But I think overall, it was a little bit more – it was more down than we would have expected it to be, but the margin structure of the business is still pretty good, and there's a – fundamentally, there's a consumer who is going to continue to look at value in the marketplace, but there are other consumers who are looking for other benefits and we will go meet those other benefits in a different way. It won't be a price lever.

So I think Barry's point was we see other segments emerging. We're very pleased with our premium dog food business in this pet specialty channel and then the independent pet channels, but we are not happy where we are en masse.

Kenneth B. Goldman - JPMorgan Securities LLC

Great. Thank you.

Operator

Next will be Chris Growe with Stifel.

Christopher Growe - Stifel, Nicolaus & Co., Inc.

Hi, good morning.

Richard K. Smucker - Chief Executive Officer & Director

Good morning.

Christopher Growe - Stifel, Nicolaus & Co., Inc.

Hi. Two questions for you, if I could. First on coffee. If we look at the coffee business, and I'm looking at, again, at some IRI and Nielsen data just showing coffee excluding the Dunkin' K-Cups. Overall, coffee has been a bit weak and I think you did cite some weakness on the Folgers K-Cup side, that I think is in part the issue. I just want to get a sense. You've increased marketing spending, I think, behind the business. Does it require just being more promotional, or is there one piece of the business that you need to attack, if you will, to kind of firm up the non-Dunkin' K-Cup coffee business?

Steven Oakland - President, Coffee and Foodservice

Hi, Chris, Steve Oakland. The coffee business does have a couple of big segments and if you bore into that Nielsen data, you'll see that our mainstream roast and ground business all go through a lot of change this year. Remember there's an 11% smaller canister, the promotional size, and we took a 6% price decline. So you roll those two things in and you actually see volume up. So for mainstream volume to be up when you take 11% out of the canister, we think it's a nice rebound for that business and we're hitting price points that excite, I talk about this, both the retailer and the consumer, right? You need the price point that gets the retailer excited about merchandising it.

So that piece of business is much healthier than it's been in a while. So then you take our Dunkin' K-Cup business and it's fair to say that that business has just come out of the gates on fire. We continue to see good momentum there. So the Dunkin' K-Cup business is very strong. And, although small, Bustelo is starting to move our share a little bit, right? It's starting to get big enough that that business is material.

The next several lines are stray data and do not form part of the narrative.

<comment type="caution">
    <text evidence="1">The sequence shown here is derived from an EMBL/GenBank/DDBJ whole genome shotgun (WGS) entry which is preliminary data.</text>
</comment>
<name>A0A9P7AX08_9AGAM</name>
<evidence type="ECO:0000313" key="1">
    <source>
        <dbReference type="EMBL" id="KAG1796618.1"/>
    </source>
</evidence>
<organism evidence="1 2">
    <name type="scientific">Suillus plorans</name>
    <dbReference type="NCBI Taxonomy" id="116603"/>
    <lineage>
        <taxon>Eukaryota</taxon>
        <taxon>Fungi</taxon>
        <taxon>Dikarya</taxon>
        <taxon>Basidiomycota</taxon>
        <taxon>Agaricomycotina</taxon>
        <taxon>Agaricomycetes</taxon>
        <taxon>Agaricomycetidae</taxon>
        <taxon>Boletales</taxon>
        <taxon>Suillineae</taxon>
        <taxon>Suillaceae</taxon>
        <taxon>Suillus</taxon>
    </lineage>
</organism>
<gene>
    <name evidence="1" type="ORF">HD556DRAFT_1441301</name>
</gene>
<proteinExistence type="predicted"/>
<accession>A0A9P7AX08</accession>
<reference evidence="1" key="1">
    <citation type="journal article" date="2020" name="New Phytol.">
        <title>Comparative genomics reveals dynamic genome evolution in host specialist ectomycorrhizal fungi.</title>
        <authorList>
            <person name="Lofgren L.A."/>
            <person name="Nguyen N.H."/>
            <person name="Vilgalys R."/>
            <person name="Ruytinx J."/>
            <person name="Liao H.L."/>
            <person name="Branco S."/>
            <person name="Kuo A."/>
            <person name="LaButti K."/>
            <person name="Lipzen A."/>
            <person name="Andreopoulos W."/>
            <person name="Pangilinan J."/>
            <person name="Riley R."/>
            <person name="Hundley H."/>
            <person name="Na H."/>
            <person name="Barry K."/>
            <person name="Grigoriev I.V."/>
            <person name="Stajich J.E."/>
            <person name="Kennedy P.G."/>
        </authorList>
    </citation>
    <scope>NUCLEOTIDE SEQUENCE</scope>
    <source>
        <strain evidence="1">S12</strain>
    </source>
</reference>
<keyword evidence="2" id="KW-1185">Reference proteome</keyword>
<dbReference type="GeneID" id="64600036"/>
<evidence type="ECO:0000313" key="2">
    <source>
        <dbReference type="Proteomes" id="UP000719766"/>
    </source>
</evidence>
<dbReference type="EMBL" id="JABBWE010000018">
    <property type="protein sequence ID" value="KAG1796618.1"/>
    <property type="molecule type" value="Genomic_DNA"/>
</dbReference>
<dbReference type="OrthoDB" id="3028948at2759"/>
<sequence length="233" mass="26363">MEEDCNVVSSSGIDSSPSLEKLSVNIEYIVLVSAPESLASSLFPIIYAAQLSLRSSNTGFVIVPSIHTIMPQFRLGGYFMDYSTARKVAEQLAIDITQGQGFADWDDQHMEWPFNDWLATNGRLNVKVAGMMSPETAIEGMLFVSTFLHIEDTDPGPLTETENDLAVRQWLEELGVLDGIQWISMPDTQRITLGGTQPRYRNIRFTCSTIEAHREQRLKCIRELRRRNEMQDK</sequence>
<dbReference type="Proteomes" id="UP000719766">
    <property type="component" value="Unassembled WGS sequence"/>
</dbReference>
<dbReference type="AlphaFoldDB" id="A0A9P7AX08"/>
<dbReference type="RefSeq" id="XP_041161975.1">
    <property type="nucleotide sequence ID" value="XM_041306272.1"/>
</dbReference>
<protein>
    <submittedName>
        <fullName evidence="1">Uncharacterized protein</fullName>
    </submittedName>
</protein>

Now the Dunkin' bag business has been a struggle early on in the year. And I would say that we've seen price compression in premium that we've never seen before. Part of that is driven by green and I think part of that is driven by strategy of the competitive set. And so the good news is that the pricing we have in the market we've seen today somewhat turned that around and we expect that business as green helps us to get even better. And frankly, the legacy K-Cup business or the Folgers K-cup business is performing, I would argue, how the K-Cup category.

If you take two premium brands out, you take us and the other major premium brand out of the K-Cup business, it's not been that healthy of a category. And so the opportunity for us is to continue the momentum on the Dunkin' business and to fix our K-Cup business and we are committed – I think that's an important statement – to growing our whole K-Cup portfolio over time. Dunkin' has given us a little bit of a tailwind there – a lot of tailwind right there, but the challenge for us is to get our legacy K-Cup business back on track.

Christopher Growe - Stifel, Nicolaus & Co., Inc.

Is that a sharper price point then, Steve? Just to go a little further on that, is that part of the key at this point, given the proliferation of brands across the shelf?

Steven Oakland - President, Coffee and Foodservice

Yeah, there's no question. You will see mainstream K-Cups will be much more price competitive across I would – it's hard to say what our competitors will do. But, we will be following that trend, and some of that pricing is actually in the market as we speak.

Richard K. Smucker - Chief Executive Officer & Director

Steve, I would also maybe add to that, that the retailers right now are kind of resetting the categories because, I think, they've all agreed there's been too many SKUs there. And we have some very, very good SKUs that, I think, as they do resets, we'll end up with a better position over time.

Steven Oakland - President, Coffee and Foodservice

Yeah, it'll be classic category management, right? With all of that growth, I think everybody just threw SKUs at it and threw space at it. And now you'll see classic category management. How many hazelnuts do you need? I mean, you can go in some sections and there's 13 hazelnuts. So I think those things will work their way out. But we have some real work to do on our K-Cup business. The consumers told us they want them and so we have to win there.

Christopher Growe - Stifel, Nicolaus & Co., Inc.

Okay. And just a quick follow-up on the pet food side. You've been giving sales for that business in that $2.3 billion range. And given some of the pressure here in the third quarter and the fourth quarter, it seems like we're running into that $2.2 billion range. Have you given that estimate for sales for pet food for the year?

Mark R. Belgya - Senior Vice President & Chief Financial Officer

Chris, this is Mark. Obviously, if you take where we ended this quarter and probably somewhat similar in Q4 and take that off, I think you're going to get down more in that $2.2 billion range.

Christopher Growe - Stifel, Nicolaus & Co., Inc.

Okay. That's helpful. Thank you.

Operator